Horseshoe Bay, Magnetic Island

Scott-Free’s blog
Steve & Chris
Fri 9 Jun 2017 21:17

19:06.699S 146:51.466E


Friday 9th June 2017


Distance run: 134 nm


We threw off the lines and headed out of Abell Point Marina mid-morning on Tuesday, into very little wind.  Well at least we would have a chance to check that the prop shaft thrust bearing wasn’t leaking!  Luckily, after an hour of motoring, the wind began to fill in and stayed, so that we were able to sail all the way to Magnetic Island.  The sky was clear and the moon almost full, and we had a lovely night sail, arriving in Horseshoe Bay mid-morning on Wednesday.


With the anchor down in this huge bay, and after lunch and a snooze, we headed ashore with Bob and Sue to take a look around.  The shorefront had a few restaurants, a fish and chip shop and a convenience store, and a bus stop with regular buses to the other side of the island.  A plaque informed us that the island had been named by Captain James Cook, but gave no idea why he chose the name.  Later research showed that it was because his compass became erratic as they neared the island, but no later investigation has been able to unveil any reason why.


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The plaque on the foreshore.                                                                                      Steve posing seductively (!) over the Horseshoe Bay sign.


We went for a long walk along the beach, then stopped for sundowners at one of the shorefront restaurants.  The sky changed colour as the sun began to set, and we decided to stay and enjoy the rest of the sunset over dinner.  Beautiful.



Sunset over the anchorage at Horseshoe Bay.


Next morning we went ashore to walk to the Forts lookout.  We first walked over the hill to Radical Bay, then along to Florence Bay, which had for many years been the site of a camping ground for scouts set up by Sir Leslie Wilson.  Today it was calm and tranquil and totally undisturbed by anyone.  As we rejoined the unmade road towards the fort footpath, we were passed by a couple in a ute who asked if we would like a lift.  Ooh, yes please, we said, and piled in.  After a very bumpy ride on what was not so much an unmade road but one which had been made and then left to fall into disrepair, with huge potholes fit to snap any unsuspecting axle, we piled out again.  We thanked the couple for their kindness, and promptly bumped into Bob and Sue who had started off far too early for us that morning!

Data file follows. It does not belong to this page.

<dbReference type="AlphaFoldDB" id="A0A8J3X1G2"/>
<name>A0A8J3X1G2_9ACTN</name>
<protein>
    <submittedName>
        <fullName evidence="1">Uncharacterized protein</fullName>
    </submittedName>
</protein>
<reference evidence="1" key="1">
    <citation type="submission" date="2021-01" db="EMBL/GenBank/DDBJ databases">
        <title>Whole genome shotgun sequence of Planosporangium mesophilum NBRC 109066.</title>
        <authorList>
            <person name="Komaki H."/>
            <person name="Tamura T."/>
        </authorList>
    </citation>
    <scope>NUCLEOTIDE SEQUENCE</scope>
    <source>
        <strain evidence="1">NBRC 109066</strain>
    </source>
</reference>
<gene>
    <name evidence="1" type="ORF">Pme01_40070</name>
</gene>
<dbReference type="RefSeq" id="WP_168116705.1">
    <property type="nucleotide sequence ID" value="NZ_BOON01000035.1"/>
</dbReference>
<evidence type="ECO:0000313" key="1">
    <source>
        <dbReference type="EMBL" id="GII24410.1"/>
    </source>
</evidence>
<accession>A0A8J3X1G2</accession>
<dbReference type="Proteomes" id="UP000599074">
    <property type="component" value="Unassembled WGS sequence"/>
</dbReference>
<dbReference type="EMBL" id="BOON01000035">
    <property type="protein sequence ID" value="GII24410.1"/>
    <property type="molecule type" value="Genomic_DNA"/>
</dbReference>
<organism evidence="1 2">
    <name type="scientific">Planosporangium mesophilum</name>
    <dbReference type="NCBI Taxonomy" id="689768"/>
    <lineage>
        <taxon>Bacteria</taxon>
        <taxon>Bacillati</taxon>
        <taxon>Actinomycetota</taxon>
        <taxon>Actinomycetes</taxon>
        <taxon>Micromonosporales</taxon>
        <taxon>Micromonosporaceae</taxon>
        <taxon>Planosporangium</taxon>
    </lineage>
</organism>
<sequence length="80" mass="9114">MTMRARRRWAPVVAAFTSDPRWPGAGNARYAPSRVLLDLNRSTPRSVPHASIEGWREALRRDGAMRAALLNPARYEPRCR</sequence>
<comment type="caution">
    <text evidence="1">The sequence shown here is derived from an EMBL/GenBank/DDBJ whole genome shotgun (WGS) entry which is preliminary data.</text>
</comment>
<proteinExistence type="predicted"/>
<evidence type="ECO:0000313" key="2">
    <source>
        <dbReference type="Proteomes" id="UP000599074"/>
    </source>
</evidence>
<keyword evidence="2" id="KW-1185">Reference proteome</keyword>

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Radical Bay                                                                                                                         Boulders on the hill in Radical Bay


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On the walk to Florence Bay we saw many butterflies, most of which were the Blue Tiger butterfly that migrates to the islands.


On the walk up to the Forts lookout, we were lucky to see some koalas, one with a baby, and even luckier that they were actually awake!


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A baby koala peeps out from behind his mum.                                                   Awake, but only just! Such a tiring life, eating leaves all day.


Not far from the top, we took a short side path to a gun emplacement to see the view, and it was such a lovely spot we decided to enjoy the view over lunch.



Looking across Cleveland Bay towards Cape Cleveland.


At the top there we in fact two lookouts, which were used during WWII and would have given almost an all-round view and early warning of an approaching enemy.  Today they gave us breathtaking views to enjoy.


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Horseshoe Bay, the boats at anchor hidden by the trees.                               Cape Cleveland in the distance, and the second lookout to the left.


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Can’t remember which way we were facing with this one!                            Through the hills to Townsville on the mainland.


Back at the bottom of the Forts track, we had 10 minutes to wait for a bus to take us back to Horseshoe Bay.  Bob and Sue decided to walk, so we gave them a wave as we went by!